By Tara Vocino
City Councillors and residents spoke up Monday night about what they’ve seen in the Cooledge and Rose Streets and Broadway area where police have shifted their focus.
“We’re proactive, and we have a high visibility,” Police Chief James Guido said. “There’s an increase in low-level drug dealers, but there’s no increase in crime. We don’t have a gang problem, and extra officers sworn in recently help immensely. We have more who will graduate soon.”
Police Det. Sgt. Robert Impemba said officers have shifted their focus to those streets and dedicated more time there. Guido added that crime in general is better in those areas, and the point of a recent story in a local newspaper was to highlight two major cases that the Gang/Narcotic Unit worked on in October, not to scare people.
Wayne Rose, a Cooledge Street resident who lives in the middle portion of the Housing Authority near the intersection of Adams Street, said he has witnessed crime taking place since 2016. “I don’t see rampant crime,” Rose said. “I’m home at night, which is when crimes usually happen. I walk down the street at night and feel safe. I didn’t always feel that way.”
He thinks the solution is to give children, as young as 13, something to do, ranging from building a YMCA to a Boys Club. He requested a copy of the log.
His wife, Sherry, thinks more undercover police officers and different approaches to talking to youths is the answer. However, she agreed that crime has quieted down since 2016. “I don’t hear gunshots,” Sherry Rose said. “Before, I heard them a few times a week.”
Ward 3 Councillor Arthur Guinasso, the area representative, said he works hand-in-hand with Impemba and the Housing Authority, adding that he’s getting cooperation from police. “Observant residents are willing to come forward,” Guinasso said. “We can’t alarm people with destruction of facts. There’s no one in danger, and these rumors have to stop.”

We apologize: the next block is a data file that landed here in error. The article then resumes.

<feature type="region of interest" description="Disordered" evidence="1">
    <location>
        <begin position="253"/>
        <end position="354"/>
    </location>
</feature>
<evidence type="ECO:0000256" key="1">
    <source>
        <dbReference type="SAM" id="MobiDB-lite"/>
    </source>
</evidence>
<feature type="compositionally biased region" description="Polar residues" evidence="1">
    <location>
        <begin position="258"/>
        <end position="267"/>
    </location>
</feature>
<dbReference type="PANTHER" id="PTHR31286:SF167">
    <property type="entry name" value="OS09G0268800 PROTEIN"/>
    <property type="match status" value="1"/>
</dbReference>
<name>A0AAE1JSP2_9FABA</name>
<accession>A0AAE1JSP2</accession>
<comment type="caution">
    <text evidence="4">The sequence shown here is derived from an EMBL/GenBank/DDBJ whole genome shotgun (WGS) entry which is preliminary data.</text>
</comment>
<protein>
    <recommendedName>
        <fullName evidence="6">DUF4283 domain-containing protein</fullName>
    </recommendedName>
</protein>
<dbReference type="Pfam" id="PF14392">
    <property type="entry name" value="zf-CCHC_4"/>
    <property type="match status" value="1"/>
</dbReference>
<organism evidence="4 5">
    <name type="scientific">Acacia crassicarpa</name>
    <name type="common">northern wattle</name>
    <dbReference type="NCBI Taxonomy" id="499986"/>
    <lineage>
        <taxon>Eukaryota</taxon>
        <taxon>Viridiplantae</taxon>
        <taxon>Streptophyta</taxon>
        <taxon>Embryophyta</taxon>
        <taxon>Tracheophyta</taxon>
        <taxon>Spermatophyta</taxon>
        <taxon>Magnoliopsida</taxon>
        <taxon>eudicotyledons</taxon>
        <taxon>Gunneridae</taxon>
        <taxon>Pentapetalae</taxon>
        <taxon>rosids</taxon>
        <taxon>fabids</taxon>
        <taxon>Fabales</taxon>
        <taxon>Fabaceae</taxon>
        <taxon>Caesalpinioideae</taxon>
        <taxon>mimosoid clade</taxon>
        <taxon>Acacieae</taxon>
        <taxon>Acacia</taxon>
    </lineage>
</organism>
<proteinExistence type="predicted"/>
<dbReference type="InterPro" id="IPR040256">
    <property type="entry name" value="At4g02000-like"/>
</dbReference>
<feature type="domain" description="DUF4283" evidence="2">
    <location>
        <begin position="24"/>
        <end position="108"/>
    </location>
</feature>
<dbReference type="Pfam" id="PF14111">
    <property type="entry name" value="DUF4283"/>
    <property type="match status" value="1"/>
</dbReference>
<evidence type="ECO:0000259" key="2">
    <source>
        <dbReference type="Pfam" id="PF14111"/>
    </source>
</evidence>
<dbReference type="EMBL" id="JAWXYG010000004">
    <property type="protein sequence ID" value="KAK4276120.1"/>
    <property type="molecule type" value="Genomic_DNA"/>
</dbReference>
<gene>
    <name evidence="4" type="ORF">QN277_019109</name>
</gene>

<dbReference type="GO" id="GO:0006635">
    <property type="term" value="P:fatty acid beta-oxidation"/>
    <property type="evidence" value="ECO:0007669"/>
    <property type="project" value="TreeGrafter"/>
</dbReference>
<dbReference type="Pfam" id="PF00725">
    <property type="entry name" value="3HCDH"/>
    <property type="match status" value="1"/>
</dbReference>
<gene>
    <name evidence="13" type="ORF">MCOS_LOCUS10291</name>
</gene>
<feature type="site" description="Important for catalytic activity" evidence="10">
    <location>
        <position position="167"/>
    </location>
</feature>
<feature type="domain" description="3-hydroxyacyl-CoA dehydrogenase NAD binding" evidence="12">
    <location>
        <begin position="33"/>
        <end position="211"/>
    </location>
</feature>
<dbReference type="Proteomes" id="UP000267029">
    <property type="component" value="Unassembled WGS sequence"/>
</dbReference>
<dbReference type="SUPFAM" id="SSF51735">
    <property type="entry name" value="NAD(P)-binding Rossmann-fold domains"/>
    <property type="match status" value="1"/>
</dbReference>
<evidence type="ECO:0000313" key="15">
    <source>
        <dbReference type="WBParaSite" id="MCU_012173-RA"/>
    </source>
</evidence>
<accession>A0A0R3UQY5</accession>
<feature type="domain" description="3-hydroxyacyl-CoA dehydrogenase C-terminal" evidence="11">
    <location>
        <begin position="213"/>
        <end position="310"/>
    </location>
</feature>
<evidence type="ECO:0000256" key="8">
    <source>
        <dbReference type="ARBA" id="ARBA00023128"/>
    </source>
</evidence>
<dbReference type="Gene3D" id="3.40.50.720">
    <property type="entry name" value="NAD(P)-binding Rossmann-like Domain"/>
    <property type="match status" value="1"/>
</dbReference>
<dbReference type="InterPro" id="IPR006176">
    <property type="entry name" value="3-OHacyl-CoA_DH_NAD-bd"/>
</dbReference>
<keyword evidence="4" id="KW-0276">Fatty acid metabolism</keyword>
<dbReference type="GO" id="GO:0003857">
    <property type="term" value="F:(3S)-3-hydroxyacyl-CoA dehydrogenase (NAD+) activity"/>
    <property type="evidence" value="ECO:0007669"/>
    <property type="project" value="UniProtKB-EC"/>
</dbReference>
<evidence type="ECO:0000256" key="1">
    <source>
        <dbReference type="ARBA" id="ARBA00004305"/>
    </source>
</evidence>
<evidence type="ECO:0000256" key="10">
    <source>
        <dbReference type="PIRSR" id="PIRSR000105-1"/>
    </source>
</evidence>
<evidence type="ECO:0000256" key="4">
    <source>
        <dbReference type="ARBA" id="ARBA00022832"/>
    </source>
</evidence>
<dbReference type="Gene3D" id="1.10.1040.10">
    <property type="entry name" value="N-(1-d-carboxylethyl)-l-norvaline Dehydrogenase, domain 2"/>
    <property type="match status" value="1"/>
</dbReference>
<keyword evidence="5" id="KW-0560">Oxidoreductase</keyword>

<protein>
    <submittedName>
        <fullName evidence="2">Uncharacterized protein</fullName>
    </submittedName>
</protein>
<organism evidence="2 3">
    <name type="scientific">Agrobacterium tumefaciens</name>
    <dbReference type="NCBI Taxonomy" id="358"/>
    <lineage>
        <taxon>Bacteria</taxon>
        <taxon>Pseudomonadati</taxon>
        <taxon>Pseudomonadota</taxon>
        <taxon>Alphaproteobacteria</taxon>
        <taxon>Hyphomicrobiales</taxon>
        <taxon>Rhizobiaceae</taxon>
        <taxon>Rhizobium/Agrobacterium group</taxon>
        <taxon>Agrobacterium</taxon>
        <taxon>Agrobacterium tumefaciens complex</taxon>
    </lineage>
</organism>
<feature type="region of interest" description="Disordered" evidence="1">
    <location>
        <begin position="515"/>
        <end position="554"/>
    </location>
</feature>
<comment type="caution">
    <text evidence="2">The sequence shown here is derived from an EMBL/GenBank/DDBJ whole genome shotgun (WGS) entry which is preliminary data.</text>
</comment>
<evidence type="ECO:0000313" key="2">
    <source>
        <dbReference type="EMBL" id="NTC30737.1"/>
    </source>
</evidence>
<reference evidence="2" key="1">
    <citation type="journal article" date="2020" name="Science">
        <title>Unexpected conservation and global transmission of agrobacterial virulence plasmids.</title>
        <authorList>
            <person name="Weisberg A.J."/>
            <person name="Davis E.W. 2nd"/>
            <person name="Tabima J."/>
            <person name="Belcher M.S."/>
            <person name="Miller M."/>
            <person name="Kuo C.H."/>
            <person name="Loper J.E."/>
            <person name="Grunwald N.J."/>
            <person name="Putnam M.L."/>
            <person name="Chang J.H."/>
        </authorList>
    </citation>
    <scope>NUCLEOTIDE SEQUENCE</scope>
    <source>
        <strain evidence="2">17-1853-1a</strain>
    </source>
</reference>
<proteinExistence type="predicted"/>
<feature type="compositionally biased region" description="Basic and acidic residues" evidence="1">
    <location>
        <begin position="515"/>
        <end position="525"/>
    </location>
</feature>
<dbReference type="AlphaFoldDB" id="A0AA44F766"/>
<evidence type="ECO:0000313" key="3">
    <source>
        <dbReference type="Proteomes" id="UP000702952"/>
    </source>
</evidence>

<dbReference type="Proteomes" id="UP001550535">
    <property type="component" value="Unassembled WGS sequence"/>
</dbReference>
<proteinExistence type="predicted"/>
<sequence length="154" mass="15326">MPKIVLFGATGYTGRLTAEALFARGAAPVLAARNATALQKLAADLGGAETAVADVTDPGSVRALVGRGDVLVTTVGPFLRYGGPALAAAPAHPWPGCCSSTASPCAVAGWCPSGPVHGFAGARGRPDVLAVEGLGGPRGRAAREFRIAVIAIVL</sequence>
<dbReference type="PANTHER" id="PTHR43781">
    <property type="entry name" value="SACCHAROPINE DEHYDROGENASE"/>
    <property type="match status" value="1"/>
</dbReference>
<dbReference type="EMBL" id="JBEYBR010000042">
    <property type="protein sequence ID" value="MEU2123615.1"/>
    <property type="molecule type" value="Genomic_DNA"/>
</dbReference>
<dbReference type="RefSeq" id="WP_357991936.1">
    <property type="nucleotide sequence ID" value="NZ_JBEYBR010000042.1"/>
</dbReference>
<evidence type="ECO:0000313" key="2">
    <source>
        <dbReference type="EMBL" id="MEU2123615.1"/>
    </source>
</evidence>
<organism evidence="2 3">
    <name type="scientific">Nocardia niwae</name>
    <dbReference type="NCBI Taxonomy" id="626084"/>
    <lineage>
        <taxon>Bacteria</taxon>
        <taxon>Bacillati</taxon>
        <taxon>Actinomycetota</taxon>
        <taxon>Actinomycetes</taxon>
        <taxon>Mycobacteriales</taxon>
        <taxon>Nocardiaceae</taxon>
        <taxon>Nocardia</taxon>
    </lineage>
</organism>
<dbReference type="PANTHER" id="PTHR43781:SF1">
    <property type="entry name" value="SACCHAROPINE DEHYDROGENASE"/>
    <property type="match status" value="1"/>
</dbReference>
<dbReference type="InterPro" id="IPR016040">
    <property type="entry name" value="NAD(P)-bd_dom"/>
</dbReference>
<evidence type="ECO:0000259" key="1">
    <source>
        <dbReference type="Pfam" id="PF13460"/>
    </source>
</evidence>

Councillor-at-Large Dan Rizzo replied that he’s not questioning anyone’s work ethic, and the purpose of the recent newspaper story was to highlight two significant arrests made last month. “We need to figure out why drugs are moving into these neighborhoods from Shirley Avenue,” Rizzo said. “It’s alarming to me to read that it’s moving more to the Broadway area, one of the most highly traveled roads in the city. Even to read about just two gang and drug activity cases is disturbing.”
Rizzo said that an increase in crime has been reported in other media outlets recently, and Guido replied that those stories were inaccurate. Impemba said that The Revere Advocate story was accurate.
Councillor-at-Large George Rotondo requested a quarterly communication that they can refer back to. Guido agreed to send it.
Revere resident Pat Melchionno said the police are doing a great job, and that she’d like to see the police log appear in the local newspapers in more depth. “It’s very little compared to what other towns have,” Melchionno said.
Guido replied that the arrests and calls for service are published online, and he can’t control if the media publishes it. Agreeing, Guinasso said he’d like to read the police log in the paper more.
Tara Vocino may be reached at email@example.com.